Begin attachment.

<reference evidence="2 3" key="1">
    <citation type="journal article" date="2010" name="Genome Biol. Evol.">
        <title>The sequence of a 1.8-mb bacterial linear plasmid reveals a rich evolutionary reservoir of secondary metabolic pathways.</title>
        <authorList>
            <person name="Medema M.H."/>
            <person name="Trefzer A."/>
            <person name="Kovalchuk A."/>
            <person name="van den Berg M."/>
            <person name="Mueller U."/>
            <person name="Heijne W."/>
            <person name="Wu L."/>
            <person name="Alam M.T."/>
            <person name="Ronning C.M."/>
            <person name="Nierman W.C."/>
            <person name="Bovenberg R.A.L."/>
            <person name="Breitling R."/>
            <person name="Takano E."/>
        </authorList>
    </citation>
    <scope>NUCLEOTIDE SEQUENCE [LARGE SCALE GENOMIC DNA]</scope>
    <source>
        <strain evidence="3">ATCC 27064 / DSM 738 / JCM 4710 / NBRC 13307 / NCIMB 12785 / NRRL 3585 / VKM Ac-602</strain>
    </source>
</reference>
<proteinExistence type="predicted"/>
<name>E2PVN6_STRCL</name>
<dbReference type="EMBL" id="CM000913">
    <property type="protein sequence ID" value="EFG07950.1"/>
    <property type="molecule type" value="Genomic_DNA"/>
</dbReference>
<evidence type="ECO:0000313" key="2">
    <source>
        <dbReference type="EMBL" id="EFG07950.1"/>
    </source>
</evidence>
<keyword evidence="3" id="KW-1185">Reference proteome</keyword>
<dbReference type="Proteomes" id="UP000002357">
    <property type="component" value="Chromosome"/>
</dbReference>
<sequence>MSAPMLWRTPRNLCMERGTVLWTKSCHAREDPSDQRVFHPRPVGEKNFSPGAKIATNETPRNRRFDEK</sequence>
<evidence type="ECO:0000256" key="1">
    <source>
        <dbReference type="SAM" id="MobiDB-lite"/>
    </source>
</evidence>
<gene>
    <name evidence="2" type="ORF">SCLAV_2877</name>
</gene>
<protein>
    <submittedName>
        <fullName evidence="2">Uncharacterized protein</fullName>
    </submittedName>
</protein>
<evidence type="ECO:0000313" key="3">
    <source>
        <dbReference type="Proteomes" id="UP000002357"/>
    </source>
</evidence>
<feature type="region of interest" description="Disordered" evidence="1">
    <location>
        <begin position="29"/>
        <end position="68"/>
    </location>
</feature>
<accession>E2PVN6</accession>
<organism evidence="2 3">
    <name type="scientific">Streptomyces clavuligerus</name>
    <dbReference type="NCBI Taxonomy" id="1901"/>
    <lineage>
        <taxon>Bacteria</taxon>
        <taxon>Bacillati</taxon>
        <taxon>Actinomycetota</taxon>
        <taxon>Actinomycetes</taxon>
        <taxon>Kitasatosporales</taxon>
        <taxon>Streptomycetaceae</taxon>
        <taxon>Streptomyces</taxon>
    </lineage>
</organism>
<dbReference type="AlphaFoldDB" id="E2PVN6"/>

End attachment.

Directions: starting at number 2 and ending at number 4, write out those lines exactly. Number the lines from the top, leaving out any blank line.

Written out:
    <citation type="journal article" date="2010" name="Genome Biol. Evol.">
        <title>The sequence of a 1.8-mb bacterial linear plasmid reveals a rich evolutionary reservoir of secondary metabolic pathways.</title>
        <authorList>